It was my kind of car, Mr Satan wanted to be like Mike I think. From the circular pop up pods at the extreme front end of a long bonnet, to just knowing that when I pressed the accelerator I was stirring a 5.4 V8 powerplant that was evil. It even sounded evil. Mr Satan’s personal twist lived on.

The 928 GTS looked handsome, sophisticated and un-flustered. Heavy and powerful. Just my cup of tea. With a BMW 840ci Sport as my own personal pride and joy, I hoped not to like the 928 GTS more. But I did like it equally, not more, not less. But perhaps the only reason I did not end up liking it more was because it was not mine. Who knows.

I will never forget the 928 GTS, it is on my list of top twenty cars to own. However, I proved my point that all Porsche’s should be maintained by a specialist and corners should never be cut servicing wise.

Image courtesy of The Supercar Rooms

Image courtesy of The Supercar Rooms

The 928 GTS that I was spending time with would not idle smoothly and was sluggish to start after a drive one day. Perfect symptoms to warrant a battery change. Half a day later…new battery fitted…and the now cold engine started and behaved perfectly. Awesome, job done. I am thoroughly enjoying the drive through town, auto box and huge V8 making mincemeat of London traffic, my arm draped over the driver’s sill, headlamps on despite the day light and Billy Ocean’s best loudly exiting the windows-down-928. The dash lights begin to flicker. The 928 dies, cutting out in busy traffic. Fear not, I was carrying a booster pack. It was clear now that a faulty alternator had killed the new battery and most likely the old one.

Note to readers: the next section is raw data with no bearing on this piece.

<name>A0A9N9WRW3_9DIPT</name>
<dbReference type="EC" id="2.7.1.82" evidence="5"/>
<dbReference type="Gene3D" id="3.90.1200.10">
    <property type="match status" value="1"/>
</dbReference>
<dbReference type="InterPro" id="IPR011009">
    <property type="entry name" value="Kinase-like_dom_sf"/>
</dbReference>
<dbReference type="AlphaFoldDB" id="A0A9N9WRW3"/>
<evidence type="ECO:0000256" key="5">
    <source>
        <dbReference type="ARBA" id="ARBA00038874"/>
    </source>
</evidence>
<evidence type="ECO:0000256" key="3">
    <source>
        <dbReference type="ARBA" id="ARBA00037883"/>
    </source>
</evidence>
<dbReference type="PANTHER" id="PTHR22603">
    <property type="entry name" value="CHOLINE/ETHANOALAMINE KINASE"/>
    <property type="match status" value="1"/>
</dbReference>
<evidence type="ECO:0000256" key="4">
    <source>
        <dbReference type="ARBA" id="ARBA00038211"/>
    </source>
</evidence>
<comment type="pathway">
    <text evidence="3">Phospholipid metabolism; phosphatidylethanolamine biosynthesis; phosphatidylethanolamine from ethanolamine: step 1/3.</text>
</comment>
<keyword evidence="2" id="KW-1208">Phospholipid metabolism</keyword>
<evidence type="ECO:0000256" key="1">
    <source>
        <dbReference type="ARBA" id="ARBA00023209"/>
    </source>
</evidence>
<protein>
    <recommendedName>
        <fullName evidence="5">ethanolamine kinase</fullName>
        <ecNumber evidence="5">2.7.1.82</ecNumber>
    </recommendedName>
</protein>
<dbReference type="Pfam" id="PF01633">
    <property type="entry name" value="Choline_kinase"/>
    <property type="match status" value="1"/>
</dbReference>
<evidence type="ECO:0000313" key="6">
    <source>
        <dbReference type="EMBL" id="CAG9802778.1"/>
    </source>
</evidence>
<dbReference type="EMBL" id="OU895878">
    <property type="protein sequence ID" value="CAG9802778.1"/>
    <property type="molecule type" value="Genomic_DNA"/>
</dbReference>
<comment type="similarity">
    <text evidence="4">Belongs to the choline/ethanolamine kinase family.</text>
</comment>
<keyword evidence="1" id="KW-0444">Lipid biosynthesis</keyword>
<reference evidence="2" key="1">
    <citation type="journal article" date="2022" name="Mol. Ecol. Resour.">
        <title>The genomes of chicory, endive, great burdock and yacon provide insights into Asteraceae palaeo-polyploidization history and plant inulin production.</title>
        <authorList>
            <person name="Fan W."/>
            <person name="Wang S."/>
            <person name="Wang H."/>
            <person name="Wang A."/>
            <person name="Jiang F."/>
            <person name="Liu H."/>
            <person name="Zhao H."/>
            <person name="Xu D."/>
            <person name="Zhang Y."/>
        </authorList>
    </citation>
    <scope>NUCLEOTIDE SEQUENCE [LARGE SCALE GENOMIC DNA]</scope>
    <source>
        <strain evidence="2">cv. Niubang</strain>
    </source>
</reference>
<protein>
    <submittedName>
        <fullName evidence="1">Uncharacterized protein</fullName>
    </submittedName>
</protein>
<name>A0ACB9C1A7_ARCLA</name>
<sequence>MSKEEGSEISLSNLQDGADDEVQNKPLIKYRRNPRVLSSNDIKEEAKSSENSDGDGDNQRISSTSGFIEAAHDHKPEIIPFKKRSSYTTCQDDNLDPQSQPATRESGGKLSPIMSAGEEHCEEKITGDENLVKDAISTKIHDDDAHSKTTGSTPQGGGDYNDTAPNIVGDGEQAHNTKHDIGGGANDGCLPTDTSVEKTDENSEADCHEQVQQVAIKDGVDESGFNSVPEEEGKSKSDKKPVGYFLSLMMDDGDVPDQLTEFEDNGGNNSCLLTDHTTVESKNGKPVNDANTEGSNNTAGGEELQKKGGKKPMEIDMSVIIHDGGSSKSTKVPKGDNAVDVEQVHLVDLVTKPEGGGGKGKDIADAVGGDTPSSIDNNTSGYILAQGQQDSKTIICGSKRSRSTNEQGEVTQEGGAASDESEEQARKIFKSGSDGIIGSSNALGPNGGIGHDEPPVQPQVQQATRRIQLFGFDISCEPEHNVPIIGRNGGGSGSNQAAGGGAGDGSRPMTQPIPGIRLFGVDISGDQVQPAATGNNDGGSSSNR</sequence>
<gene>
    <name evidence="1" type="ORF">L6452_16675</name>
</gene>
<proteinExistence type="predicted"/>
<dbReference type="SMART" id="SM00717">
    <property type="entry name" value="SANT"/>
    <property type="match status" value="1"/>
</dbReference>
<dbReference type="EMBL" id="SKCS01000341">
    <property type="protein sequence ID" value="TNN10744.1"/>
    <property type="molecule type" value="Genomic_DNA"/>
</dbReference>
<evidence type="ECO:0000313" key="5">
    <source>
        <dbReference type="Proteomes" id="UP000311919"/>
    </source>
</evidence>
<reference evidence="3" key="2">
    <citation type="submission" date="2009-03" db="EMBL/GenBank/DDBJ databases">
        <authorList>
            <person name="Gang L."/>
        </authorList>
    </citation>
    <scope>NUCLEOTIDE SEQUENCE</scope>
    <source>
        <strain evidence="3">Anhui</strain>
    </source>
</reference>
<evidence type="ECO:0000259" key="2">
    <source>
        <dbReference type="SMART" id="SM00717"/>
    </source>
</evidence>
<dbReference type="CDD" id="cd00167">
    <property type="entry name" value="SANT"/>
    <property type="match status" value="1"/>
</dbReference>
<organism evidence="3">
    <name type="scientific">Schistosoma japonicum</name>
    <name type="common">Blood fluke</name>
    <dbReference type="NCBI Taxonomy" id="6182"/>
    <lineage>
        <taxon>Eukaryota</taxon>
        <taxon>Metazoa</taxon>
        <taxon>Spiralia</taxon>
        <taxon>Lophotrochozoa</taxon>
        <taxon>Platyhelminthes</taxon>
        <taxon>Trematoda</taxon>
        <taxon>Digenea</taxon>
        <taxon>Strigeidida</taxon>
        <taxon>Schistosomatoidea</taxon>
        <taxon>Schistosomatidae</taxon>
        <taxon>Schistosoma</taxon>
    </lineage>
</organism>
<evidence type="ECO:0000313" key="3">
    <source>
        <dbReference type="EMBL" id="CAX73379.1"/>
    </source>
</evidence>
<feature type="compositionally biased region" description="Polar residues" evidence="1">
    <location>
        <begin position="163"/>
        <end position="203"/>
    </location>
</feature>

But the booster pack would not work. I thought it must have been too weak for the gladiator of a V8. The heavy 928 was pushed to the side of the road. It took five of us, the 928’s dignity was still intact. He was still heavy. Waiting for the recovery services I patiently observed two hours pass. Then, just for the sake of doing so, I tried to start him. He fired straight up. Result, the battery had recovered I thought. I cancelled the recovery and gently drove back to base. New alternator fitted a day later, battery charged, off we go, the 928 GTS and I, the double hard, heavy pair. Only to go and wait for the recovery services five miles away.

Image courtesy of The Supercar Rooms

Image courtesy of The Supercar Rooms

Ever heard of a partially seized engine? Neither had I. But that was the mighty 928 GTS’ terminal illness. There is a coupling between the automatic gearbox and flywheel end of things…and if this coupling is not tightened and re-locked into place with an appropriate chemical at regular intervals, the drive-train’s movement back and forth from extreme torque forces during driving pushes hard against the crankshaft, causing damage known as ‘end float.’ Which comes to the surface when the engine is hot. Had the 928 been maintained regularly by a specialist, this could have been avoided. The 928 GTS in question required an engine rebuild. I was glad it was not mine and equally happy that the problem was already there before we spent time motoring around town together. It was not my doing.